Mental Health Resources

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If you are battling with mental health issues, drug abuse, or suicidal thoughts…YOU ARE NOT ALONE! Below is a list of reputable resources that can help you take back control of your mental health.

Erika’s Lighthouse

ERIKAS LIGHTHOUSEErika’s Lighthouse is a nonprofit organization that promotes good mental health among adolescents through education and awareness. Their primary goal is to eradicate the stigma associated with mental health issues. Erika’s Lighthouse offers classroom education programs for grades 4-12, empowerment clubs, and family engagement programs.


SAMHSA Substance Abuse and Mental Health Services AdministrationThe Substance Abuse and Mental Health Services Administration (SAMHSA) is a powerful resource for educators. It outlines what educators need to know about students’ mental health and substance abuse concerns. Oftentimes, educators are the first to notice mental health problems in children and young adults. Access to the proper tools is essential when helping students achieve academic and personal success.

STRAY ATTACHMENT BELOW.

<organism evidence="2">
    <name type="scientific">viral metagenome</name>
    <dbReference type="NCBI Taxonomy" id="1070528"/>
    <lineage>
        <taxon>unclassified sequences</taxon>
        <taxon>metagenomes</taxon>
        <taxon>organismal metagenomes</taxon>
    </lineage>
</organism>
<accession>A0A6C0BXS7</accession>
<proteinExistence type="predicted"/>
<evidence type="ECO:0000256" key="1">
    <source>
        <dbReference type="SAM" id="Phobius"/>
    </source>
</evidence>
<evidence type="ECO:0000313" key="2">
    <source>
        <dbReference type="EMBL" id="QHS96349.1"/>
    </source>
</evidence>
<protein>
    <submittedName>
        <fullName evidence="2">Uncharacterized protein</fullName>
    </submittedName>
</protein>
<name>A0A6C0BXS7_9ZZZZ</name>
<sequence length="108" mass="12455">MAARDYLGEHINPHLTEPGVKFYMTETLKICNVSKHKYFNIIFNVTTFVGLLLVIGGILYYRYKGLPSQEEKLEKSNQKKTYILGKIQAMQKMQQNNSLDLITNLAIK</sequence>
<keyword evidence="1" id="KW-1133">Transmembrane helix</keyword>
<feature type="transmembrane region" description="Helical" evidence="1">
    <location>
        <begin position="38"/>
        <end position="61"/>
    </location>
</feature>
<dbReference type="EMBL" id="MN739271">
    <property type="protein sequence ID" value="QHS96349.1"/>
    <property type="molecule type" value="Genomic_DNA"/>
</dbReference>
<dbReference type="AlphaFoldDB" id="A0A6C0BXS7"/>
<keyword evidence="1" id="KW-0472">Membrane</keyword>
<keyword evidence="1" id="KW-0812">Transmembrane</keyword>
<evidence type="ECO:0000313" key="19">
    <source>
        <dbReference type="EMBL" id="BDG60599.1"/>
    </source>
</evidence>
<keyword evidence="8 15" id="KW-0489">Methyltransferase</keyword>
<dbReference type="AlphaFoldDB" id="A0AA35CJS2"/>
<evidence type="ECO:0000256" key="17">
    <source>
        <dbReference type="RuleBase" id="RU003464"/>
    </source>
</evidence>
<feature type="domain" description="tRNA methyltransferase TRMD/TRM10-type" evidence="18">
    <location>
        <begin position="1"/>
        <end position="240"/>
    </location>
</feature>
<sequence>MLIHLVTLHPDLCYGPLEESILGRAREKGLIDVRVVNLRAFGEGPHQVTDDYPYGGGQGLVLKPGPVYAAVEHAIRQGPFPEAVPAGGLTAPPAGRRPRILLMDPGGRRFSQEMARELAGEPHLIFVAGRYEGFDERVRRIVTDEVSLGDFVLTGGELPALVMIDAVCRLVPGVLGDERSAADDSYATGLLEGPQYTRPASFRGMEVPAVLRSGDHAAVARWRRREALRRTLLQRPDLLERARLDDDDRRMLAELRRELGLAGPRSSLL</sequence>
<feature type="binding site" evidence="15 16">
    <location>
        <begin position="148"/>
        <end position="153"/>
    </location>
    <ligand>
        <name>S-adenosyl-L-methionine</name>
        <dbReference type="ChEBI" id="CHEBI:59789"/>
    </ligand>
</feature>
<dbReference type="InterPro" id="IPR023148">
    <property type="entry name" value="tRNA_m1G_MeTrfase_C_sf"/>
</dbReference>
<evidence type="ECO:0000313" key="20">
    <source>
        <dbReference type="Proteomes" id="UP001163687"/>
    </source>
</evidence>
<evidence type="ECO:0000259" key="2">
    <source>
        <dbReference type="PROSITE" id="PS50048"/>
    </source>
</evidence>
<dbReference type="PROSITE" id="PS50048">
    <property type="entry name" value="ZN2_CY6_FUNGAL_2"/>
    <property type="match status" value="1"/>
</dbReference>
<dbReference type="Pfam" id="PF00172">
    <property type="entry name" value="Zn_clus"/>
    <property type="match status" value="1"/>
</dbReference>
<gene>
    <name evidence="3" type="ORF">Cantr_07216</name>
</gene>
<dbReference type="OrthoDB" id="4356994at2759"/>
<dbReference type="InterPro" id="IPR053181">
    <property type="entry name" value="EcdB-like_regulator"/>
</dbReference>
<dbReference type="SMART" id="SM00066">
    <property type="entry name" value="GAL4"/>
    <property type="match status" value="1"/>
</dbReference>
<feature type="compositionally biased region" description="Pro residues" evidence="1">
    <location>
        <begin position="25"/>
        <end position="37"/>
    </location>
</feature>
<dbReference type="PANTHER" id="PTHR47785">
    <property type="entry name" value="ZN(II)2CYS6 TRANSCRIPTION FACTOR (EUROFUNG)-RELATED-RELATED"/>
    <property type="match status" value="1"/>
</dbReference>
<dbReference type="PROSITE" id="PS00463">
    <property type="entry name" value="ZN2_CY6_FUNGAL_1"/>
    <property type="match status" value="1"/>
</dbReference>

For 24/7 free confidential information and treatment referrals, call SAMHSA’s National Helpline at 1-800-662-HELP (1-800-662-4357) or visit the SAMHSA’s Behavioral Health Treatment Services Locator.

NIDA – National Institute on Drug Abuse

The National Institute on Drug Abuse (NIDA) supports research on drug use and addiction to improve individual and public health. They are an abundant resource for facts and research, covering a wide range of topics relating to drug use and addiction. Today, during the height of the opioid epidemic, teenagers experience mental health difficulties. Knowing the effects of opioids, what they are, and addiction treatment options can positively impact one’s life.

For more information on opioids and their effect on the brain and body, visit



Harvard Division of Continuing Education

NYU released an article examining the top causes of stress in high school students, finding ‘grades, homework, and preparing for college to be the greatest source stress.’ As students navigate these challenging endeavors, educators must have the proper tools to offer guidance and assistance. Harvard University published a blog that outlines how to identify the signs of high stress and the best practices to manage it.

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